- "Today I settle all family business, so don't tell me you're innocent Carlo. Admit what you did."
- ―Michael Corleone[src]
Carlo Rizzi was the first husband of Connie Corleone.
A half northern Italian, half Sicilian native of Nevada and former labourer, Rizzi migrated to New York City following trouble with the law and became a friend of Sonny Corleone, through whom he met Sonny's sister Connie in 1941 at a surprise birthday party for Sonny's father Vito.
They were married on the last saturday of August, 1945 in a traditional Italian wedding at the Corleone compound, a compromise made in order to appease Vito, who was disappointed with his daughter's choice in a husband.
Rizzi and the CorleonesEdit
Rizzi was thrilled at the prestige of being a member of the Corleone crime family, but Vito, disappointed his daughter had chosen an unworthy husband, instructed Tom Hagen not to allow Carlo significant knowledge of the family's workings, but to "give him a living". He was relegated to running a small sports book under the family's protection, reporting to top hitman Willie Cicci.
Frustrated at his minor role in the family business, Carlo regularly beat up and cheated on Connie as a means of exerting his own power over the mighty Corleones. Vito appeared to tolerate this, and coldly refused to intervene when Connie complained. In truth, Don Corleone was outraged at how Carlo treated Connie, but felt powerless to intervene since Italian tradition forbade a father from interfering in a daughter's marriage. However, Sonny, Fredo, Tom and Michael, who also hated Carlo for the treatment of his wife, were not bound by this law. Sonny, in particular, grew to despise Carlo so much that the two nearly came to blows, and Sonny had to be forcibly kept away from Carlo.
Sonny visited Connie one day after their father's near-assassination, and discovered his sister covered in bruises after a particularly bad beating. She begged him not to do anything about it, and he gave her his word. However, without the Don's calming influence he lost his temper and beat Carlo mercilessly in the street, threatening to kill him if he ever hit Connie again. He actually let up on Carlo a little bit after seeing that Carlo was no match for him; Sonny could never bring himself to harm a defenseless person. Soon afterward, Carlo was told that his book was being shut down as a result of the continuing war. In a fit of pique, Carlo sought revenge by making a deal with the Corleones' rival Emilio Barzini to kill Sonny.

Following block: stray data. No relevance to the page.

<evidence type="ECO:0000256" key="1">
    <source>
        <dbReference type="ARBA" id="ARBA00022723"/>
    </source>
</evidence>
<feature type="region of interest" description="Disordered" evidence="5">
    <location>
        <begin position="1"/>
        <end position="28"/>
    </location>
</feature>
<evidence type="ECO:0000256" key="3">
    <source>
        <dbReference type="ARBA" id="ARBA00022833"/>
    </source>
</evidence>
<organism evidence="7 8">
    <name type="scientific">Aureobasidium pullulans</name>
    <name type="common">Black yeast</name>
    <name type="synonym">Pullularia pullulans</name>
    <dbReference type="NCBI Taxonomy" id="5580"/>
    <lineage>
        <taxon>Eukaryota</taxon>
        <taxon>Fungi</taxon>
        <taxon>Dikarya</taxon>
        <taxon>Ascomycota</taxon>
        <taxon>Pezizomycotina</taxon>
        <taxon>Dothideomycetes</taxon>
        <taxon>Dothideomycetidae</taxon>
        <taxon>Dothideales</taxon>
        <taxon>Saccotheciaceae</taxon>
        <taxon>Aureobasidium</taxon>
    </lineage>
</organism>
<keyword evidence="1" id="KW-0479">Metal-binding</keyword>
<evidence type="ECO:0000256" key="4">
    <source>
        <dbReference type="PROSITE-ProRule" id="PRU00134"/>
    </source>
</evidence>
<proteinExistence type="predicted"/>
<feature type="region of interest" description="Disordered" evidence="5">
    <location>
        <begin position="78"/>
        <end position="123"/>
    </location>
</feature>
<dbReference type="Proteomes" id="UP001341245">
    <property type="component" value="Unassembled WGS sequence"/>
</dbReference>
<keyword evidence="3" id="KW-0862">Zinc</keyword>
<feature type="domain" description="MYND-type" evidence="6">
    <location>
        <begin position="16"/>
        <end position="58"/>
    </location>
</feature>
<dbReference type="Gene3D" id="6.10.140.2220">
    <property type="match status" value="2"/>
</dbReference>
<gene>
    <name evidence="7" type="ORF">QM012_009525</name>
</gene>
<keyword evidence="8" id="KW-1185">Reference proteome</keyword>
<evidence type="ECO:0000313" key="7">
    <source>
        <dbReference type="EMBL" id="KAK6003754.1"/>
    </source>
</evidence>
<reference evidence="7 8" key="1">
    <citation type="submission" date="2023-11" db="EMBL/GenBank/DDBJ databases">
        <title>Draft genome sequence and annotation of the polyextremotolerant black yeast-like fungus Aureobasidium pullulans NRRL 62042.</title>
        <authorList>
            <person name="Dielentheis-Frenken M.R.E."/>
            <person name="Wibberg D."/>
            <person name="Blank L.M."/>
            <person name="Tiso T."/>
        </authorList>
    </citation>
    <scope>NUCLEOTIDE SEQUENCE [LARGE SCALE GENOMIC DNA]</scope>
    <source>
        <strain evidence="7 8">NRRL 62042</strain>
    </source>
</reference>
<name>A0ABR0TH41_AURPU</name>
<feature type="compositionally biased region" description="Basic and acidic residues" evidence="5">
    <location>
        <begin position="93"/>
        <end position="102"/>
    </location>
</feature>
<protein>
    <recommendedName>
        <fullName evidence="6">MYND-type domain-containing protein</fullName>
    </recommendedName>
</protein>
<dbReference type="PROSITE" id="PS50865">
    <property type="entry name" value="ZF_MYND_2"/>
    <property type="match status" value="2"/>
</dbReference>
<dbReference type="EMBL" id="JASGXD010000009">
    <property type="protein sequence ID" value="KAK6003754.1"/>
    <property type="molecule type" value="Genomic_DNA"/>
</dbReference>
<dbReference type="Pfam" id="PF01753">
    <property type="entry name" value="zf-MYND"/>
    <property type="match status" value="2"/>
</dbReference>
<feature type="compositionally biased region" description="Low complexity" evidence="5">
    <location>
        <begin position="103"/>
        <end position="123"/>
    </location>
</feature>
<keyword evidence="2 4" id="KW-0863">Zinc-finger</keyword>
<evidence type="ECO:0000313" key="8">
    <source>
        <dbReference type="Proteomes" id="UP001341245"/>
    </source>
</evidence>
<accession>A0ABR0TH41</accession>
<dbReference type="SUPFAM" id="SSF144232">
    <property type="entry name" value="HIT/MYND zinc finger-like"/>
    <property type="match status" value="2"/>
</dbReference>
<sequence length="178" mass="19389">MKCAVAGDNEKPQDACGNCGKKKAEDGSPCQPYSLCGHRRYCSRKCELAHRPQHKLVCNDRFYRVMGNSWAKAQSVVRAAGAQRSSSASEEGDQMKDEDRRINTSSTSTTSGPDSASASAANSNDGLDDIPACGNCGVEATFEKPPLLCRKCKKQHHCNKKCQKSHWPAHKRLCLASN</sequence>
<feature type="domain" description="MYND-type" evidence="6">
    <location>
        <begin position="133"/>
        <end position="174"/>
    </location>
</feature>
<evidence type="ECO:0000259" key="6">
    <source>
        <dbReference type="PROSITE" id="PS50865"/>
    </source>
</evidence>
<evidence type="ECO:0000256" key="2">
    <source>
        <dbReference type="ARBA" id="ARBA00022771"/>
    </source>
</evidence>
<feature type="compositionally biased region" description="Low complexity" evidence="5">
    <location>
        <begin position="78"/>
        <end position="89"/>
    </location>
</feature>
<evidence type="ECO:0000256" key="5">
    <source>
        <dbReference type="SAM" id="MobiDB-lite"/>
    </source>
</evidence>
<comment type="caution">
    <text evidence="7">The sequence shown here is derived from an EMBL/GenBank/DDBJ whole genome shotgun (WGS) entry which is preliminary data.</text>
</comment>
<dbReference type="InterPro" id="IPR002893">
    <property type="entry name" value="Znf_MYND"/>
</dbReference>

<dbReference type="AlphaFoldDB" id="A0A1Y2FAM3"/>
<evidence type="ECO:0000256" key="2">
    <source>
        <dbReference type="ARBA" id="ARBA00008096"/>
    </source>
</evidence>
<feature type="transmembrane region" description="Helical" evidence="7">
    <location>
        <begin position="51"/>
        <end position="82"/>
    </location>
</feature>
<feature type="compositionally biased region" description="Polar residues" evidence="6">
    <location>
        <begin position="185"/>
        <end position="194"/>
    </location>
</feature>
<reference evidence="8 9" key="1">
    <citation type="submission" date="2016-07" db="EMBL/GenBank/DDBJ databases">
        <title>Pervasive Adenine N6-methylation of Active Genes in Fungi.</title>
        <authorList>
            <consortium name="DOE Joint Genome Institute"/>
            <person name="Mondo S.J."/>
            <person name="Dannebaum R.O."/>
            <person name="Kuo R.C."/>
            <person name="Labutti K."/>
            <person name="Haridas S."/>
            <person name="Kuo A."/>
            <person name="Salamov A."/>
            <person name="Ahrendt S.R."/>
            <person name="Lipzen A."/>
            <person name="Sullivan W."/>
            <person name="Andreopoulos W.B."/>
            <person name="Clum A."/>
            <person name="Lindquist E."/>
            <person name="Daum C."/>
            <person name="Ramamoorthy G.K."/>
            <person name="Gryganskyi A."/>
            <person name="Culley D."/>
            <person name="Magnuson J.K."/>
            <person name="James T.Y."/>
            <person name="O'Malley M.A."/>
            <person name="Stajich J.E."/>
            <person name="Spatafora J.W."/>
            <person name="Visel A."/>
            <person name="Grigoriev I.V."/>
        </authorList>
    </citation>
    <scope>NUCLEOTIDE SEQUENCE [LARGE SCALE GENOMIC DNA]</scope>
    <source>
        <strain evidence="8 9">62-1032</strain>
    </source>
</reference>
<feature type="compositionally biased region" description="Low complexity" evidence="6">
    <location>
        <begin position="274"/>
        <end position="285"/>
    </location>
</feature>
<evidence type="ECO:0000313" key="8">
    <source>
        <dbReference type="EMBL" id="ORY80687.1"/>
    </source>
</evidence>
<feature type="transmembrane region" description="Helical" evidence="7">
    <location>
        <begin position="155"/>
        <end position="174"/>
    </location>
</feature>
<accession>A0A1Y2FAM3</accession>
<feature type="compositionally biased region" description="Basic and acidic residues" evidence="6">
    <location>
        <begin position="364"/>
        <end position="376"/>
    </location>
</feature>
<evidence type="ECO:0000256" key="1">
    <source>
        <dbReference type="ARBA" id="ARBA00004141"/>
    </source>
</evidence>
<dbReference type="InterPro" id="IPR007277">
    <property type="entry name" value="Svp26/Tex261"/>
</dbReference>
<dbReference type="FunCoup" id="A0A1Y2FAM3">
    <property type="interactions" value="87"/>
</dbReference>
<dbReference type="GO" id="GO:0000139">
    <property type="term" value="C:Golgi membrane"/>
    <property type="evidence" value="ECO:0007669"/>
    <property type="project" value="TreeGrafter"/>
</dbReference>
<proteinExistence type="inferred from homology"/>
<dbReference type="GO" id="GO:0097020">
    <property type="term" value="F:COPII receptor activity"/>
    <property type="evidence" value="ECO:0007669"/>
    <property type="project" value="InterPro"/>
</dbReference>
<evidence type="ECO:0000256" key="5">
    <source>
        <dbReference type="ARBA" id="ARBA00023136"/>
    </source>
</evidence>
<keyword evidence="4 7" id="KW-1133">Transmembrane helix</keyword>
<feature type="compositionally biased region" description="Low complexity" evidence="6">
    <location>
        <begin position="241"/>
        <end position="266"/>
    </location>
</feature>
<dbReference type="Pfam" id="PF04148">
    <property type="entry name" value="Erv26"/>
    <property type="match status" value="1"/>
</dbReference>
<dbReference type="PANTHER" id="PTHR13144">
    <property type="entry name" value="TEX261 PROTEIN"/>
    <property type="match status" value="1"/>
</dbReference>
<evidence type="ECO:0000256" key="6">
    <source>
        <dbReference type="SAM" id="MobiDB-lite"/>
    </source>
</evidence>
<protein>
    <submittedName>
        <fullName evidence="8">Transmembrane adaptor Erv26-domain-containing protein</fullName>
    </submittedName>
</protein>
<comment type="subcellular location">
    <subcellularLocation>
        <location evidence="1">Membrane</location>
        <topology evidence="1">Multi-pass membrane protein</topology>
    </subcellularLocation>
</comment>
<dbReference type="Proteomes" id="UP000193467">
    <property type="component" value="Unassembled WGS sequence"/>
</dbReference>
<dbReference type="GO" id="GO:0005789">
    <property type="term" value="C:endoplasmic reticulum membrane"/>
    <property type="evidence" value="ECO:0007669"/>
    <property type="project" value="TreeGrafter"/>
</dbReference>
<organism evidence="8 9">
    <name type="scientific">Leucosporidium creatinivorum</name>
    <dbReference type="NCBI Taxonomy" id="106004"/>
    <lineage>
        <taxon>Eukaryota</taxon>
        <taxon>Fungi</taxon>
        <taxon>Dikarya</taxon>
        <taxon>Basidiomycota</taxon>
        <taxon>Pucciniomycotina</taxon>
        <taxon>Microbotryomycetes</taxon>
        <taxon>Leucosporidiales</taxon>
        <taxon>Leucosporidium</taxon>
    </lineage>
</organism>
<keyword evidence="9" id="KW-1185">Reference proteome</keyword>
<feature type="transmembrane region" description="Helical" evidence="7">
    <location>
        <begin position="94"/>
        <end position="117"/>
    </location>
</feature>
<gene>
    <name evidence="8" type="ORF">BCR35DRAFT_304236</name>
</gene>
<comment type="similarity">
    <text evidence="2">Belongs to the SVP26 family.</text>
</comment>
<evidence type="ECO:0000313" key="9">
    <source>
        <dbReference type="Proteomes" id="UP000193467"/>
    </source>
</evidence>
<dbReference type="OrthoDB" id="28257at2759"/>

Rizzi set the plan in motion by setting up a call from one of his girlfriends. Connie took the call and confronted him. Carlo curtly tells Connie, "Vaffanculo!" (Italian for "Go screw yourself!"), provoking Connie into an argument in which he beat her senseless. Connie called Sonny, who flew into a rage and set out to confront Carlo. En route, Sonny was killed by Barzini's men in a hail of gunfire at a toll booth.
Vito forbade any investigations into his son's death, and concluded on his own that the Barzini family was responsible. In 1954, Michael became operating head of the family, and began treating Carlo as a trusted lieutenant, prominsing to make him his 'right-hand man' once the family moved to Nevada. Carlo thought that he was getting the respect he deserved at last. In truth, Michael had discovered early on that Carlo had fingered Sonny, and was only keeping him close as a ploy to make him vulnerable. After Vito's death, Michael moved into the main house in the Corleone compound, and allowed Carlo and Connie to move into the smaller one he'd shared with Kay since their marriage. He even stood as godfather to Carlo and Connie's second child, at the same time as his massacre of the heads of the Five Families.
- "Michael! You lousy bastard -- you killed my husband! You waited until Papa died so nobody could stop you, and then you killed him. You blamed him for Sonny -- you always did. Everybody did. But you never thought about me -- you never gave a damn about me."
- ―Connie Corleone[src]
Shortly after his son's baptism, Carlo was waiting in his house when Michael showed up with Tom, Al Neri and Rocco Lampone. To Carlo's surprise, Michael told him that he has known all along about his involvement in Sonny's death. Carlo denied any involvement, but Michael assured Rizzi that, while he would be exiled from the family, his life would be spared. This satisfied Rizzi enough to confess his involvement with Barzini. When Rizzi got into his car to leave, however, he was violently garroted by Peter Clemenza. Connie was enraged upon learning what Michael had done (though she likely didn't know of Carlo's involvement in her brother's death), and resented him for some years afterward. However by 1959, Connie appears to have either forgiven Michael's actions, realized their necessity, or most likely because of the death of her mother, and once again pledged loyalty to her brother.